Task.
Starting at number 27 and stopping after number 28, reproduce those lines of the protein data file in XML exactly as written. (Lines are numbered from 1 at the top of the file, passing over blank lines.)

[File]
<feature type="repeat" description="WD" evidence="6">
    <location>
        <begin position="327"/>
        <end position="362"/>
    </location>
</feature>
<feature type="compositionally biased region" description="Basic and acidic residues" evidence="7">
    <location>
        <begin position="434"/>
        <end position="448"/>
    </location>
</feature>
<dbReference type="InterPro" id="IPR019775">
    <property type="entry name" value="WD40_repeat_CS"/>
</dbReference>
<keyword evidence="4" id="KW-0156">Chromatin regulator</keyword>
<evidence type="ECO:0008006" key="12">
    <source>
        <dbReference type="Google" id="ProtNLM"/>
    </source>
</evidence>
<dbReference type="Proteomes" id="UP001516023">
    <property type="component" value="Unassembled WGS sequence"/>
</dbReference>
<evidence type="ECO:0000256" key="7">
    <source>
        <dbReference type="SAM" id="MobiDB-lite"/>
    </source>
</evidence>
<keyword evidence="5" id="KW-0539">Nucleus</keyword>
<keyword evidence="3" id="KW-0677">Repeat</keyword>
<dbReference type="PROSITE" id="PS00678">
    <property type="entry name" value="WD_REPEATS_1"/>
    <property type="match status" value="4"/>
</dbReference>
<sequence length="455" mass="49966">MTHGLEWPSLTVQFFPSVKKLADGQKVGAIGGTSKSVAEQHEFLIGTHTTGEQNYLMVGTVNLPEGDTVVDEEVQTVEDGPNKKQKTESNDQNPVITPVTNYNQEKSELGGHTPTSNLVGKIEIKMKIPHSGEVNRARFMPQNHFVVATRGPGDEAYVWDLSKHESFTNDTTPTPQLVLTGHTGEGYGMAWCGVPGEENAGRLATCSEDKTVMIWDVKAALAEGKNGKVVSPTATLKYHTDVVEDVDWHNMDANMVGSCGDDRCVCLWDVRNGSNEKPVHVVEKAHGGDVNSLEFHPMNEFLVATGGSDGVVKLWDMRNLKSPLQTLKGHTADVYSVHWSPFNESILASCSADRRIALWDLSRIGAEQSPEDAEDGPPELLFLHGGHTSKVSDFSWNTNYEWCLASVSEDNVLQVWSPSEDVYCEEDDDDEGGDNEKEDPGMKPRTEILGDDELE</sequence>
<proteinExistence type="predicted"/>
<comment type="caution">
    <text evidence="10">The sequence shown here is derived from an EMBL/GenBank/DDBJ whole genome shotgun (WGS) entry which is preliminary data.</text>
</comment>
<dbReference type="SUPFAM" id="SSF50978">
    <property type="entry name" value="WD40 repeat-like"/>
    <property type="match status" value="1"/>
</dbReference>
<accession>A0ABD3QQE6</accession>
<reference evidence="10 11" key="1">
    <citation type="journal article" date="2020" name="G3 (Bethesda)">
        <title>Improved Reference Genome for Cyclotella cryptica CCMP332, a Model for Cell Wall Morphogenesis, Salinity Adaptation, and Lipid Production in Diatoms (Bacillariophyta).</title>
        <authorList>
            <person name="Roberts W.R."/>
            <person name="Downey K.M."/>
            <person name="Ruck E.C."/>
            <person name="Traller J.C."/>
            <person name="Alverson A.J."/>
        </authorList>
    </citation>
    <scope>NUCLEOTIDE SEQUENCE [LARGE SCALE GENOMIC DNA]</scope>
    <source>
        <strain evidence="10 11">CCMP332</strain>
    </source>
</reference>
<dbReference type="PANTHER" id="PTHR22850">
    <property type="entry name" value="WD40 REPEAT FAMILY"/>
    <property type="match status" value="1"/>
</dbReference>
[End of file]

        <dbReference type="SAM" id="MobiDB-lite"/>
    </source>